Roald Amundsen – The man who conquested the last frontier of the world

by Maximino Gómez Alvarez

Roald Engelbregt Gravning Amundsen, was born in Borge a small town on the outskirts of Oslo, Norway, then a nation unit to Sweden, on July 16 1872; Amundsen came from a family linked to maritime trade in the North Sea and from a young age showed a deep attraction for polar adventure; among his favorite characters stood out figures such as Fridtjof Nancen, who had participated in various Antarctic expeditions. In 1890, the young Admusen began the medical studies to try to fulfill his mother’s wishes, but when she died in 1893, he left the university, embarking on an expedition of seal hunters where he consolidated his marine formation.

With only twenty-five years old, he was part of the Belgian Antarctic Expedition (1897), whose purpose was to carry out the recognition of the Antarctic continent. He sailed aboard of ship “Belgium” as a helmsman. This expedition was trapped in the cold southern winter, where two long and distressing years passed.

As a result of that experience, Amundsen began to outline his own Project, the “Northeast Pass”, which he executed with a small sailboat purchased by him and with a crew of only six sailors. With this, his first personal expedition, crossed the Northeast Passage between the Atlantic and Pacific oceans. During his exploration activities, Amundsen came into contact with the Netsilik, from whom he learned his survival techniques and the use of dog-drawn sleds. Amundsen had planned to make an expedition to the North Pole aboard the vessel Fram, owned by the exploited Fridtjof Nansen, which he had already used in several explorations in the Arctic; but Admausen, upon learning that Robert Peary had advanced in his purpose, turns his eyes towards Antarctica in order to reach the South Pole. At first, the Norwegian did not make public his change of plans, fearing that Nansen refuse to provide the Fram for the Antarctic voyage; however, upon learning, Nansen gave his full support to the expedition. Amundsen telegraphed the news of his expedition to Robert Falcon Scott, another famous explorer who sought to reach the South Pole and who will become his rival in achieving first that goal. Thus begins the race for the conquest of the South Pole. As early as January 1911, Admunsen reaches the Bay of Whales, where the long austral night will pass. The 19 of October of 1911 leaves the expedition, with only five men, who cross unknown places, full of accidents like cracks and glaciers with temperatures that reached the -56º, in spite of which they manage to reach the expected position at 15:00 hours of September 11, 1911. The British expedition ran worse luck Scoot and his men not only did not reach their goals of being the first to conquer the South Pole, if not, who also lost their lives in that attempt. Upon his return, Admunsen was hailed by his people, but there was always a detachment by the British towards him, for having snatched from the English explorer Scoot the glory of being the first explorer to reach the South Pole.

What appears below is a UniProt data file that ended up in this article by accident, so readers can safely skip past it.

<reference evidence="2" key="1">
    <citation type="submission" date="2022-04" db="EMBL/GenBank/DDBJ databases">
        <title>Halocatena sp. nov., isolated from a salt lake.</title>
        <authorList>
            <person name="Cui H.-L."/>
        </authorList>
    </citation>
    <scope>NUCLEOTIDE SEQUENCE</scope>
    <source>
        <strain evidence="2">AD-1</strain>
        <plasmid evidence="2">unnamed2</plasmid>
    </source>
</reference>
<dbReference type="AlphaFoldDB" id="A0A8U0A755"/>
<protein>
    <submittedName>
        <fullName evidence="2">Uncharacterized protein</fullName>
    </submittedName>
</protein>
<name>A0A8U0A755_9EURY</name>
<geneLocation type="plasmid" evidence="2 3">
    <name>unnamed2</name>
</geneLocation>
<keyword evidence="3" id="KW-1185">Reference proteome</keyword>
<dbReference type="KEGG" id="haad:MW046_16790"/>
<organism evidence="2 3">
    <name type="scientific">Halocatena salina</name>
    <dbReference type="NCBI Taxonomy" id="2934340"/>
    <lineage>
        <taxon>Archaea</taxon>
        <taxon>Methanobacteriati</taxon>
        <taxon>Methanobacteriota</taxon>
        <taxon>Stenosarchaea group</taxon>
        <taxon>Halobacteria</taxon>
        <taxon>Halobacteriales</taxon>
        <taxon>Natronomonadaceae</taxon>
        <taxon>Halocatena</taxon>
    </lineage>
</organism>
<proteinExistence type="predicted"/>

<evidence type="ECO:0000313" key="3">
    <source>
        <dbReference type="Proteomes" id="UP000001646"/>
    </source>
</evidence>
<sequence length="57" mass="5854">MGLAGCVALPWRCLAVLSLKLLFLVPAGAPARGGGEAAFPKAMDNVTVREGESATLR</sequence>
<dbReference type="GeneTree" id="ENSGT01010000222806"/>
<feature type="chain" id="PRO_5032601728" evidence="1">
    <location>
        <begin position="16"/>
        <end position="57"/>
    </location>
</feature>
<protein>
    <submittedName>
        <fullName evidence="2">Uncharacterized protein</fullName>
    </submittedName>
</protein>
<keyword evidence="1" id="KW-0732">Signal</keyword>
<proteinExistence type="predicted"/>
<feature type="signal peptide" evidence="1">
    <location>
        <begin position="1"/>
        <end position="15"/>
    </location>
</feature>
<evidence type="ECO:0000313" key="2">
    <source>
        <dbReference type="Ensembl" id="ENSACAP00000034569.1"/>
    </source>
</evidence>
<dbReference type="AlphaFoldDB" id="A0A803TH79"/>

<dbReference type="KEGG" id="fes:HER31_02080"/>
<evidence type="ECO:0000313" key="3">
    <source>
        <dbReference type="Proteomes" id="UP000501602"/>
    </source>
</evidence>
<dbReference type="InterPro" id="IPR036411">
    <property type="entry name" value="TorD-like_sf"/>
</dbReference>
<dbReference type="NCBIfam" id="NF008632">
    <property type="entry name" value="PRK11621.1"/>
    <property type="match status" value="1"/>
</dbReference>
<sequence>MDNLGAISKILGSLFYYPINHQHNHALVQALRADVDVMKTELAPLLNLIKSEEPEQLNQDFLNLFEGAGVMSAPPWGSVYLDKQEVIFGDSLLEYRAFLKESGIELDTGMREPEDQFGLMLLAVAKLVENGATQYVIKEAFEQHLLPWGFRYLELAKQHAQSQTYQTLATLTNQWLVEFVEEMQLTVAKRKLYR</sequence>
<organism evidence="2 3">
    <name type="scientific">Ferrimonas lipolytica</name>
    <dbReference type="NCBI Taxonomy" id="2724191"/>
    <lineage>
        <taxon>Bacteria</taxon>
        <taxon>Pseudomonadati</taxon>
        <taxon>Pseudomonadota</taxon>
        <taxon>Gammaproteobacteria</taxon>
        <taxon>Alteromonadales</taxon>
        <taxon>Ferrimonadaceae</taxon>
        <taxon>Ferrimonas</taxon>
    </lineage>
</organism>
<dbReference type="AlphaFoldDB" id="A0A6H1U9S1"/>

Upon returning to his country Admunsen was congratulated and vituperated, but there was always a cold feeling towards him on the part of the British. Admusen never gave up his life of adventures and continued making several more expeditions, he was among the first to fly over the North Pole, promoting polar exploration by aerial means.

Admunsen lost his life in 1928 when the plane he was piloting crashed, trying to locate the survivors of the Umbeerto Nobile airship that had fatally disappeared on his return from the North Pole. The Norwegian explorer became one, if not the most important figure of the so-called Heroic Age of Antarctic Exploration.